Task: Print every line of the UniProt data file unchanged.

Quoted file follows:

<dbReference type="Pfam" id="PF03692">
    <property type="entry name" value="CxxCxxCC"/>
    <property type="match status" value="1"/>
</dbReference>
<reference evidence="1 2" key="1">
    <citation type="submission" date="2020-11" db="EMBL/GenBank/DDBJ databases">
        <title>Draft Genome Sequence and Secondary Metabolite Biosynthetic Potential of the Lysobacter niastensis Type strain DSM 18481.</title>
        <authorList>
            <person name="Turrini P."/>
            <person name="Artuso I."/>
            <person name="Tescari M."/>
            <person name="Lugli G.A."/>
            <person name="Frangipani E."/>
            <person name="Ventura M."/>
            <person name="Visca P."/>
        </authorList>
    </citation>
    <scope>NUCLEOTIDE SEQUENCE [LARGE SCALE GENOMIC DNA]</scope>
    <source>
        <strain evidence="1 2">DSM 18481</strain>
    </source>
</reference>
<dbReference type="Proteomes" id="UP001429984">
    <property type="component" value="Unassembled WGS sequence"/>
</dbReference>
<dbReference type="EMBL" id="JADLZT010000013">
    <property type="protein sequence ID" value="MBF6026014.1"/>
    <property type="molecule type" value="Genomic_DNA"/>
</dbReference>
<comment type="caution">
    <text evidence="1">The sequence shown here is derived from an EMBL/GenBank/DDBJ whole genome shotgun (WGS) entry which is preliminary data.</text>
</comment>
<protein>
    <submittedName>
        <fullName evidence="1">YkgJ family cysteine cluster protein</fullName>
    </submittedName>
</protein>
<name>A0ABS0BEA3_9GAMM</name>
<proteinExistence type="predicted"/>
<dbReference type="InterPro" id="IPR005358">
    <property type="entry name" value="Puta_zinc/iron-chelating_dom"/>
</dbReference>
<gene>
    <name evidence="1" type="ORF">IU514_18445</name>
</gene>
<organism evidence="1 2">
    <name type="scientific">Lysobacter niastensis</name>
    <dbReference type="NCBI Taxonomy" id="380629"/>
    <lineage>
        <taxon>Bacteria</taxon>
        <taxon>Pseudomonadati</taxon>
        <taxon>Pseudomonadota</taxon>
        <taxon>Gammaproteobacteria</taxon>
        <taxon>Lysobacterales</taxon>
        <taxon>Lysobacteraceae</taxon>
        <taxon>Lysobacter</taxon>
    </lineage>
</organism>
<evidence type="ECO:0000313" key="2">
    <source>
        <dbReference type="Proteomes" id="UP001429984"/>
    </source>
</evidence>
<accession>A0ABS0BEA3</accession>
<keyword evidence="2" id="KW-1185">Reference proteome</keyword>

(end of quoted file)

<dbReference type="Pfam" id="PF03692">
    <property type="entry name" value="CxxCxxCC"/>
    <property type="match status" value="1"/>
</dbReference>
<reference evidence="1 2" key="1">
    <citation type="submission" date="2020-11" db="EMBL/GenBank/DDBJ databases">
        <title>Draft Genome Sequence and Secondary Metabolite Biosynthetic Potential of the Lysobacter niastensis Type strain DSM 18481.</title>
        <authorList>
            <person name="Turrini P."/>
            <person name="Artuso I."/>
            <person name="Tescari M."/>
            <person name="Lugli G.A."/>
            <person name="Frangipani E."/>
            <person name="Ventura M."/>
            <person name="Visca P."/>
        </authorList>
    </citation>
    <scope>NUCLEOTIDE SEQUENCE [LARGE SCALE GENOMIC DNA]</scope>
    <source>
        <strain evidence="1 2">DSM 18481</strain>
    </source>
</reference>
<dbReference type="Proteomes" id="UP001429984">
    <property type="component" value="Unassembled WGS sequence"/>
</dbReference>
<dbReference type="EMBL" id="JADLZT010000013">
    <property type="protein sequence ID" value="MBF6026014.1"/>
    <property type="molecule type" value="Genomic_DNA"/>
</dbReference>
<comment type="caution">
    <text evidence="1">The sequence shown here is derived from an EMBL/GenBank/DDBJ whole genome shotgun (WGS) entry which is preliminary data.</text>
</comment>
<protein>
    <submittedName>
        <fullName evidence="1">YkgJ family cysteine cluster protein</fullName>
    </submittedName>
</protein>
<name>A0ABS0BEA3_9GAMM</name>
<proteinExistence type="predicted"/>
<dbReference type="InterPro" id="IPR005358">
    <property type="entry name" value="Puta_zinc/iron-chelating_dom"/>
</dbReference>
<gene>
    <name evidence="1" type="ORF">IU514_18445</name>
</gene>
<organism evidence="1 2">
    <name type="scientific">Lysobacter niastensis</name>
    <dbReference type="NCBI Taxonomy" id="380629"/>
    <lineage>
        <taxon>Bacteria</taxon>
        <taxon>Pseudomonadati</taxon>
        <taxon>Pseudomonadota</taxon>
        <taxon>Gammaproteobacteria</taxon>
        <taxon>Lysobacterales</taxon>
        <taxon>Lysobacteraceae</taxon>
        <taxon>Lysobacter</taxon>
    </lineage>
</organism>
<evidence type="ECO:0000313" key="2">
    <source>
        <dbReference type="Proteomes" id="UP001429984"/>
    </source>
</evidence>
<accession>A0ABS0BEA3</accession>
<keyword evidence="2" id="KW-1185">Reference proteome</keyword>